Not All See Video Mockery of Zarqawi as Good Strategy

Discussion in 'Middle East - General' started by Stephanie, May 7, 2006.

  1. Stephanie

    Stephanie Diamond Member Supporting Member

    Jul 11, 2004
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    What a stupid friggen article. This paper is worthless even for my bird to poop on..:

    By C. J. CHIVERS
    Published: May 6, 2006
    An effort by the American military to discredit the terrorist leader Abu Musab al-Zarqawi by showing video outtakes of him fumbling with a machine gun — suggesting that he lacks real fighting skill — was questioned yesterday by retired and active American military officers.

    Department of Defense, via Getty Images
    In an outtake reportedly taken from a videotape made by Abu Musab al-Zarqawi, the terrorist leader needed some help firing a machine gun.

    The Reach of War
    Go to Complete Coverage » The video clips, released on Thursday to news organizations in Baghdad, show the terrorist leader confused about how to handle an M-249 squad automatic weapon, known as an S.A.W., which is part of the American inventory of infantry weapons.

    The American military, which said it captured the videotapes in a recent raid, released selected outtakes in an effort to undermine Mr. Zarqawi's image as leader of the Council of Holy Warriors, formerly Al Qaeda in Mesopotamia, and suggested that his fighting talents and experience were less than his propaganda portrays. But several veterans of wars in Iraq or Afghanistan, as well as active-duty officers, said in telephone interviews yesterday that the clips of Mr. Zarqawi's supposed martial incompetence were unconvincing.

    The weapon in question is complicated to master, and American soldiers and marines undergo many days of training to achieve the most basic competence with it. Moreover, the weapon in Mr. Zarqawi's hands was an older variant, which makes its malfunctioning unsurprising. The veterans said Mr. Zarqawi, who had spent his years as a terrorist surrounded by simpler weapons of Soviet design, could hardly have been expected to know how to handle it.

    "They are making a big deal out of nothing," said Mario Costagliola, who retired as an Army colonel last month after serving as the operations officer for the 42nd Infantry Division in Tikrit, Iraq.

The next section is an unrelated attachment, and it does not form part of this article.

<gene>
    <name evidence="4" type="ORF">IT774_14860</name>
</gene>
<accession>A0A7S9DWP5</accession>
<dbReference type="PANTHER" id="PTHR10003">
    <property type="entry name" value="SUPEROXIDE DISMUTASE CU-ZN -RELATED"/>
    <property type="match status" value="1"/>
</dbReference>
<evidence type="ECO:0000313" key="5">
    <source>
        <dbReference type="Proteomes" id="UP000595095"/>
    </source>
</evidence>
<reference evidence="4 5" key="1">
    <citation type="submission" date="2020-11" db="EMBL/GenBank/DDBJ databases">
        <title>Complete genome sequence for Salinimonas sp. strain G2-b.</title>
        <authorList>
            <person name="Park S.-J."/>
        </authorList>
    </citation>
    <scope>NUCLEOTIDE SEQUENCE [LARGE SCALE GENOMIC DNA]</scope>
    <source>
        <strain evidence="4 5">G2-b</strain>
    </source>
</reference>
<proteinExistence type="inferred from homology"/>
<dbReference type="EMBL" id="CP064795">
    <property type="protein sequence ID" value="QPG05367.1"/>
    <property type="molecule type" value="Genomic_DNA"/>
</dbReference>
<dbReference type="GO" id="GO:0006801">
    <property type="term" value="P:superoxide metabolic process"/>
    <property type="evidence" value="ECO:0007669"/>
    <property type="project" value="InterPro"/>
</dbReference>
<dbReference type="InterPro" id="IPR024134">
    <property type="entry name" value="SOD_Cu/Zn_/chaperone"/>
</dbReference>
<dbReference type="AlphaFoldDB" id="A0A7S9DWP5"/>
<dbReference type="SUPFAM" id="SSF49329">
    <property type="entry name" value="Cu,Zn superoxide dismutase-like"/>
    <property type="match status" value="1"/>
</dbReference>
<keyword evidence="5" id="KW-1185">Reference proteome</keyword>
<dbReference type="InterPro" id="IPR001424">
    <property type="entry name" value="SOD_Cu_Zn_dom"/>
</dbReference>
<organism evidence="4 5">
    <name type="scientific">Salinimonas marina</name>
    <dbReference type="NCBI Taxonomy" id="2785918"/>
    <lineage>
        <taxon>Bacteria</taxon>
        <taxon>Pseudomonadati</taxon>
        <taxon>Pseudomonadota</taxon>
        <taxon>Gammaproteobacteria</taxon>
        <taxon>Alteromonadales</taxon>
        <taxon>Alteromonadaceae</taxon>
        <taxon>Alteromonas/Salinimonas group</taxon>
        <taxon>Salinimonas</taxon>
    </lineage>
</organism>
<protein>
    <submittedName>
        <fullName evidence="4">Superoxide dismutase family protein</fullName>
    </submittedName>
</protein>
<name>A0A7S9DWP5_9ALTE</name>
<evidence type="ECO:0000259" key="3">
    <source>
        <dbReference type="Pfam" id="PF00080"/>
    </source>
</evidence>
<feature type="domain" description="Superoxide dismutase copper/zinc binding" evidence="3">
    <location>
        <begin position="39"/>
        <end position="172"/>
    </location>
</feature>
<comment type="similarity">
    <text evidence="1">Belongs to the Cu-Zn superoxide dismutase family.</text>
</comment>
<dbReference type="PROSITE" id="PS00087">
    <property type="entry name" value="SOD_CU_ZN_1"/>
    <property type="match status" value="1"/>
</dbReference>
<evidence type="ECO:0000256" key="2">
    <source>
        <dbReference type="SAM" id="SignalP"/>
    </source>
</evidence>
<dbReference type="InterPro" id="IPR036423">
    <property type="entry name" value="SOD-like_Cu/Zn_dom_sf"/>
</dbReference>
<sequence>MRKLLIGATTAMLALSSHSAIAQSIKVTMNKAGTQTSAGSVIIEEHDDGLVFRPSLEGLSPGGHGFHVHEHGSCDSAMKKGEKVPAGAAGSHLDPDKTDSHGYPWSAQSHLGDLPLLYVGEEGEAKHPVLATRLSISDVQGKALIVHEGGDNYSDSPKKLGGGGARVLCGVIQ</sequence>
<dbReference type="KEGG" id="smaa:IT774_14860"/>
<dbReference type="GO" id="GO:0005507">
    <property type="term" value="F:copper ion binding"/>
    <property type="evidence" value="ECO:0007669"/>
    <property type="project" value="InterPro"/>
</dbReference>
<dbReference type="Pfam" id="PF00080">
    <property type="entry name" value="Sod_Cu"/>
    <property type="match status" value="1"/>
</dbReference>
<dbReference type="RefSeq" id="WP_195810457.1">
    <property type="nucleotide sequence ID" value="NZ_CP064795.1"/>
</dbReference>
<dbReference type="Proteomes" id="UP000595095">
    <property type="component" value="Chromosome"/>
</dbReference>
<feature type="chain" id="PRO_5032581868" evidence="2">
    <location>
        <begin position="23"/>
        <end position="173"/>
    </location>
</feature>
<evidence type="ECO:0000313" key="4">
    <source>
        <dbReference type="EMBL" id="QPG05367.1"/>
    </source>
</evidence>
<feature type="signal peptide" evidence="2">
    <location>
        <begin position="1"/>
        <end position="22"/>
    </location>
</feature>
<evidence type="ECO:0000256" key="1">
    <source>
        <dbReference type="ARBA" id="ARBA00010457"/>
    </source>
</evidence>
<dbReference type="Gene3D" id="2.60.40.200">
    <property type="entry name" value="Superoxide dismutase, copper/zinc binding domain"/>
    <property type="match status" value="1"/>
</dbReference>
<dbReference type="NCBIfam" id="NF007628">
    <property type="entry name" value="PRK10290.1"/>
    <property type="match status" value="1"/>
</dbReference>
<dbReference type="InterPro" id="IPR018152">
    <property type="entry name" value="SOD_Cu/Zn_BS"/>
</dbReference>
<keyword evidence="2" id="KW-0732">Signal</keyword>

An active-duty Special Forces colonel who served in Iraq also said that what the video showed actually had little relationship to Mr. Zarqawi's level of terrorist skill. "Looking at the video, I enjoy it; I like that he looks kind of goofy," said the Special Forces officer, who was granted anonymity because he was not authorized to speak publicly on military matters. "But as a military guy, I shrug my shoulders and say: 'Of course he doesn't know how to use it. It's our gun.' He doesn't look as stupid as they said he looks."

    The release of the captured video reflected the dueling public relations efforts between the American-led forces fighting in Iraq and the terrorists and insurgents. It also reflected increasing interest by the military and civilian strategists in trying to ridicule Mr. Zarqawi.

    "In Arab and Muslim societies, pride and shame are felt much more profoundly than they are in Western culture," said J. Michael Waller, a professor at the Institute of World Politics, a graduate school in Washington. "To find video like this that can cut him down to size and discredit him is a real way of fighting terrorism." A paper written by Professor Waller advocating the use of ridicule against the insurgents has been circulating at the Pentagon and among military commanders with experience in Iraq recently, according to several military officers.

    But the retired and active officers said the public presentation of the tape did not address elements that were disturbing, rather than amusing: the weapon was probably captured from American soldiers, indicating a tactical victory for the insurgents. And Mr. Zarqawi looked clean and plump.

    "I see a guy who is getting a lot of groceries and local support," said Nick Pratt, a Marine Corps veteran and professor of terrorism studies at the George C. Marshall European Center for Security Studies in Germany. "You cannot say he is a bad operator." He added, "People should be careful who they poke fun at. (you sir are an idiot)
    David S. Cloud contributed reporting for this article.

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